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The US judge who once made cigarettes in India

[news] time:2023-05-28 21:15:12 source:ABC News author:Press center 1 click:23order

Last week, when Indian-origin lawyer Surendran K Pattel took the oath as a district judge in a US court, he made headlines back home because of his inspiring journey. BBC Hindi's Imran Qureshi tells the story of a man who went from making hand-rolled cigarettes in India to becoming an arbiter of justice.

Mr Pattel, 51, who is from the southern Indian state of Kerala, has been appointed a judge in the 240th Judicial District Court in Fort Bend County in Texas state.

He was sworn in on 1 January, five years after he became a US citizen - his journey, Mr Pattel says, was all about "hard work, determination and a lot of struggle".

"But there were also a lot of people who supported and helped me at every stage of my life," he says, saying that the list is topped by his mother, whom he calls "a symbol of sacrifice".

Mr Pattel spent his childhood in grinding poverty. His parents were labourers who depended on meagre daily wages to feed their six children.

As a child, Mr Pattel would roll beedis - traditional cigarettes made by wrapping raw tobacco in leaves - "so that we could have three meals a day".

"My elder sister and I used to sit late into the night doing this," he says.

As a teenager, he dropped out of school after not scoring well in his exams. He had almost accepted his lot in life when his eldest sister died, leaving behind a 15 month-old daughter.

"The case was determined to be a suicide but I felt that justice had not been done in the matter. It still haunts me," he told the BBC without giving more details about the incident.

The tragedy spurred him to redefine his future and he rejoined school and studied hard. When he was in a two-year, pre-degree course before going to college, Mr Pattel often had to skip classes because he had to work too.

In his first year, he had to plead with his teachers after they asked him not to take the final exams due to low attendance.

"I didn't want to tell them that I wasn't going to class because of my financial situation because I didn't want sympathy," he says.

His teachers gave him another chance - they only learnt later from his friends that he had no choice but to work.

When the results came out, Mr Pattel surprised everyone by ranking second in his class.

He also decided that his future lay in law. "I never wanted to do anything else. I am so passionate about it," he says.

Mr Pattel's financial situation continued to pose challenges but he was helped by the generosity of people he met along the way.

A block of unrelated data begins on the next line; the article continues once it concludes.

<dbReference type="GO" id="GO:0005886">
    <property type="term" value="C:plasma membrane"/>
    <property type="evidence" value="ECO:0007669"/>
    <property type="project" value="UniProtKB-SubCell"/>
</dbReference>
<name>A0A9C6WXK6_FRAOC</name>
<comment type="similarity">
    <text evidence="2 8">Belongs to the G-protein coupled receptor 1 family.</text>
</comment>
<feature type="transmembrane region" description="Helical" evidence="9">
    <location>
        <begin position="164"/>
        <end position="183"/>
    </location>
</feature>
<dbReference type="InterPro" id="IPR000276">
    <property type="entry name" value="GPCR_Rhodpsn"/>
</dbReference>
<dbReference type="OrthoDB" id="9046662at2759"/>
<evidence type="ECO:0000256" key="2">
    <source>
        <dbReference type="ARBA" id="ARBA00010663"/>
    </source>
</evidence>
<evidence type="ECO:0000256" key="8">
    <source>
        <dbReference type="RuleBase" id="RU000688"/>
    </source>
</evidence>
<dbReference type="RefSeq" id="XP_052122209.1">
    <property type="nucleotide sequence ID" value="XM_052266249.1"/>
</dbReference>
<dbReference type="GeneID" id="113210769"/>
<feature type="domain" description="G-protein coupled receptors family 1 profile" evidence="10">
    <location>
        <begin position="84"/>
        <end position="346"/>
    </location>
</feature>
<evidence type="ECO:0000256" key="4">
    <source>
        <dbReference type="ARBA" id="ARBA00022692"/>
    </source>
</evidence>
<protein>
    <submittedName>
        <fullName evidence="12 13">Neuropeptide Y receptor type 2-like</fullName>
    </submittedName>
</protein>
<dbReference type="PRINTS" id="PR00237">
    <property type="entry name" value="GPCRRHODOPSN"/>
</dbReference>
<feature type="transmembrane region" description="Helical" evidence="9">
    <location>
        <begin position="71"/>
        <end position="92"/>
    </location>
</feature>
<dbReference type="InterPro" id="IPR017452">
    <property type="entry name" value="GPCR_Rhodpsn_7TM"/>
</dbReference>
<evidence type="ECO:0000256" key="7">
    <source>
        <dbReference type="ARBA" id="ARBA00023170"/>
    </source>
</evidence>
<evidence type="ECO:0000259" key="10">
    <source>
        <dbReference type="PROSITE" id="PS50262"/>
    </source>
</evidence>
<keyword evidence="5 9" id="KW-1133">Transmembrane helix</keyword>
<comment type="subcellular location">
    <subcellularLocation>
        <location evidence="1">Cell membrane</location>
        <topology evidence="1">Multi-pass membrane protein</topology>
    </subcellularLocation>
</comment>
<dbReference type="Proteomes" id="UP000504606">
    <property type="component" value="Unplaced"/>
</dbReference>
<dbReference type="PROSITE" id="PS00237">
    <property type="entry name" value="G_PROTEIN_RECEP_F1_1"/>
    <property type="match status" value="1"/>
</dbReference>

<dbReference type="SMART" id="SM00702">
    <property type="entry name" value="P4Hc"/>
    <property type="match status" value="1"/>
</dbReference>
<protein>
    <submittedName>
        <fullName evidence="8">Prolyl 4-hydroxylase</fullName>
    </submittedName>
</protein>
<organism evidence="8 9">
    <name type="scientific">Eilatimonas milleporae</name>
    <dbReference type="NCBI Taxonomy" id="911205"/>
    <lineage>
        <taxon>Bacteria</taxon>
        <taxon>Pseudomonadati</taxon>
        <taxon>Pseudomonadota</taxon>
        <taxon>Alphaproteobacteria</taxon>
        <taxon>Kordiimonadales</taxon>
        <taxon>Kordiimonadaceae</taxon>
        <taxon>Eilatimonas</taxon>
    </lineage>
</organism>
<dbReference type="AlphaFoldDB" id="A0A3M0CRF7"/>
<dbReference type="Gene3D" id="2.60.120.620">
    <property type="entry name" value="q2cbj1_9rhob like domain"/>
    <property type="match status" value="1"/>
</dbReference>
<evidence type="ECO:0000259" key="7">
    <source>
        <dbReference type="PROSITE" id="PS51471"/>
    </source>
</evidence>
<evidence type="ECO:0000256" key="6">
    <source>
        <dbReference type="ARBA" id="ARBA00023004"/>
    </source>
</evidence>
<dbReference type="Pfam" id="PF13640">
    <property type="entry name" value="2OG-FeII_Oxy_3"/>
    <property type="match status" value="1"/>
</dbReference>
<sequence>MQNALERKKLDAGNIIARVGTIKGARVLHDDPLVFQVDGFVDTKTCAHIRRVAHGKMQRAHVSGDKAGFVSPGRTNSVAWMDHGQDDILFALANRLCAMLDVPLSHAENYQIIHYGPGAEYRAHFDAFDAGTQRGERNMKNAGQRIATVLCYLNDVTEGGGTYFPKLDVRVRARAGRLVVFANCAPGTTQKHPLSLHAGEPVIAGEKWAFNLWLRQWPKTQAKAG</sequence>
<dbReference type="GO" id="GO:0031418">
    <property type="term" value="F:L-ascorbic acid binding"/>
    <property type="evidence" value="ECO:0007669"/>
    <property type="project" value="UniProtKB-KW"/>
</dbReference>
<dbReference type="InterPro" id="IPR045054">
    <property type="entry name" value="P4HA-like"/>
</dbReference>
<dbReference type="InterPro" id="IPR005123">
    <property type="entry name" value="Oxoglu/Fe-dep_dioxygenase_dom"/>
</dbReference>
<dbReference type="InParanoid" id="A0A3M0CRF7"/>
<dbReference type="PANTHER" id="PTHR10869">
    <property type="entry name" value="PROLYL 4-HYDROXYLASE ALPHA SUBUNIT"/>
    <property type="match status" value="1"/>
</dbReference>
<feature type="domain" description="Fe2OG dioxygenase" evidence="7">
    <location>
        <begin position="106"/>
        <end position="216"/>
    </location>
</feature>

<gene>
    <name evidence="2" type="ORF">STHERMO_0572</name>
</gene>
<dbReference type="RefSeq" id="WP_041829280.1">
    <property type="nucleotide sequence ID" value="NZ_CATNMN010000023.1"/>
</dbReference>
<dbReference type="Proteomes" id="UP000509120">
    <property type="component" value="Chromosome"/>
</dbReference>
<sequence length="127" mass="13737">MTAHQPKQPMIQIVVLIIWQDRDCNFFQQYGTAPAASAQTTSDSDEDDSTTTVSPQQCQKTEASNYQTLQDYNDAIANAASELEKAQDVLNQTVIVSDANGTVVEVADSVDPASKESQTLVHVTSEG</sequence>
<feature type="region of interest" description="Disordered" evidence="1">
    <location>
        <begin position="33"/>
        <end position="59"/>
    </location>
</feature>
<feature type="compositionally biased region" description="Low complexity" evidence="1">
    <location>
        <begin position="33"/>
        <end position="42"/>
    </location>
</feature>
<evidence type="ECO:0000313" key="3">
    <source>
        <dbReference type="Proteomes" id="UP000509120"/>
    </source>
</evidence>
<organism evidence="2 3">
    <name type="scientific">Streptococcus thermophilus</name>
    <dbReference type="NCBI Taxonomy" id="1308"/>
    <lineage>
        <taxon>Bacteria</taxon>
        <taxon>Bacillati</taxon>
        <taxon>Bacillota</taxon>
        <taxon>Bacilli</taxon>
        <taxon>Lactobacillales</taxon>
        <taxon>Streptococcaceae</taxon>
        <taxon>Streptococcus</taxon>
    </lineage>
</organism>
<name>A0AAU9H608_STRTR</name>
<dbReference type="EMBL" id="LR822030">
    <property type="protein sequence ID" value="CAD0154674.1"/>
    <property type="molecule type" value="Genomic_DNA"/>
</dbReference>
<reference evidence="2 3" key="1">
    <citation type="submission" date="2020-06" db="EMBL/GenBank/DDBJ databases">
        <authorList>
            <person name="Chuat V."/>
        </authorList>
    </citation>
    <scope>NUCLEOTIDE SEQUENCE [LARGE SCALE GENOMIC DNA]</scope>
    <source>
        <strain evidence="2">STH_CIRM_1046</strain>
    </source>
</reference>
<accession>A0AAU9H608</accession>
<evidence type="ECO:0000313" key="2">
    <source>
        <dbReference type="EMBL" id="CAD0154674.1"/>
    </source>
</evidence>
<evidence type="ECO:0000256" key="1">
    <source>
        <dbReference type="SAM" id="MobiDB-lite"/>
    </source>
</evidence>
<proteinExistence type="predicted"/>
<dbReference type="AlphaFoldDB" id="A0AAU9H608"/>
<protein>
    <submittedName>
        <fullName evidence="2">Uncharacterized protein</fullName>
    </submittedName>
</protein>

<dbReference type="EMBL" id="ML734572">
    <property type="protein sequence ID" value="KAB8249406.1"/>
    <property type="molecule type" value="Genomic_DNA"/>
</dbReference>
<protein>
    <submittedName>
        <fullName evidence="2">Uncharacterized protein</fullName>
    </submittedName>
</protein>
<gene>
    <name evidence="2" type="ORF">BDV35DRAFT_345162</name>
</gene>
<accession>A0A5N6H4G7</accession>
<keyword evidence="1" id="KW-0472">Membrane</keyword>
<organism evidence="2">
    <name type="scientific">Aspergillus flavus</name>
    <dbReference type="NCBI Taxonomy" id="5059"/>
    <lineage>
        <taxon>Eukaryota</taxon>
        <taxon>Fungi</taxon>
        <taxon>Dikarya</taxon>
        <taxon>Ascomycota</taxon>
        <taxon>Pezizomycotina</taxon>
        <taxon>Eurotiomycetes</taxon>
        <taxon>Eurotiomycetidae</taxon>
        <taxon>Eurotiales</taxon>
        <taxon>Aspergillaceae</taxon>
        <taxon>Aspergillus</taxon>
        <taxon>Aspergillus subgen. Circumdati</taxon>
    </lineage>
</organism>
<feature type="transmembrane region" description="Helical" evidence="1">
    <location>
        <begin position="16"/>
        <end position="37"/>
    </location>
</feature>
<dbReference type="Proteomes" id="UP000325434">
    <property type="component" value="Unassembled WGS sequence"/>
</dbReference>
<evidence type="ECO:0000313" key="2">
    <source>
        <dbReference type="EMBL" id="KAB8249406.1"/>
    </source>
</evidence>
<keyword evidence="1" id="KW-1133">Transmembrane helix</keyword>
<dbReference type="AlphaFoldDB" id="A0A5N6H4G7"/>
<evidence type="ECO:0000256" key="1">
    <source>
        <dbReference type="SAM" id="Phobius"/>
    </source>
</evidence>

One of them was a Mr Uttupp, who ran a hotel in Kerala.

"I told him if he did not give me a job, I would have to discontinue my education. He hired me as part of the housekeeping staff in the hotel," Mr Pattel says.

The relationship continued until Mr Uttupp's death.

"His brother Manuel even called me after the news broke that I had become a judge," Mr Pattel says.

Mr Pattel got a degree in political science in 1992 before studying law.

Four years later, he got a job with lawyer P Appukuttan and began working in the town of Hosdurg in Kerala's Kasaragod district.

"He was so enthusiastic that I trusted him. I entrusted all kinds of civil matters to him because he was capable of doing it," Mr Appukuttan told the BBC.

Mr Pattel worked there for a decade until his wife, Subha, got a job at a hospital in India's capital Delhi.

He decided to follow her because he "never wanted to come in the way of her career".

In Delhi, he worked with a Supreme Court lawyer for a few months before his wife had to move again - this time to the US.

"Even though I wasn't happy about leaving my profession behind, I followed her. Without her, I would not have been where I am today,'' Mr Pattel says.

The couple moved to Texas in 2007, where Mr Pattel worked in a grocery store for some time before realising that he could take the Bar exam in Texas. He then went on to get a degree in international law.

When Mr Pattel decided to run for the post of the judge with the Democratic Party, he had some unpleasant experiences - for instance, he was mocked for his Indian accent while campaigning, he says.

"But I was not hurt by it. Campaigns can be nasty sometimes. I think it doesn't matter how long you live here - what matters is how long you have served the community," he adds.

The American journey, he says, has been a rewarding one: "I became a citizen only in 2017 and now in 2022, I have won an election. I don't think this can happen in any other country."

His victory is also special for a personal reason.

While practising in Texas, Mr Pattel became very close to a senior lawyer, Glenden B Adams.

When Mr Adams died, his wife Rosalie Adams asked Mr Pattel to be a pallbearer.

On Wednesday, when he began his new role, "it was Rosalie Adams who put the robes on me at my private investiture in my courtroom".

(editor-in-charge:Press center5)

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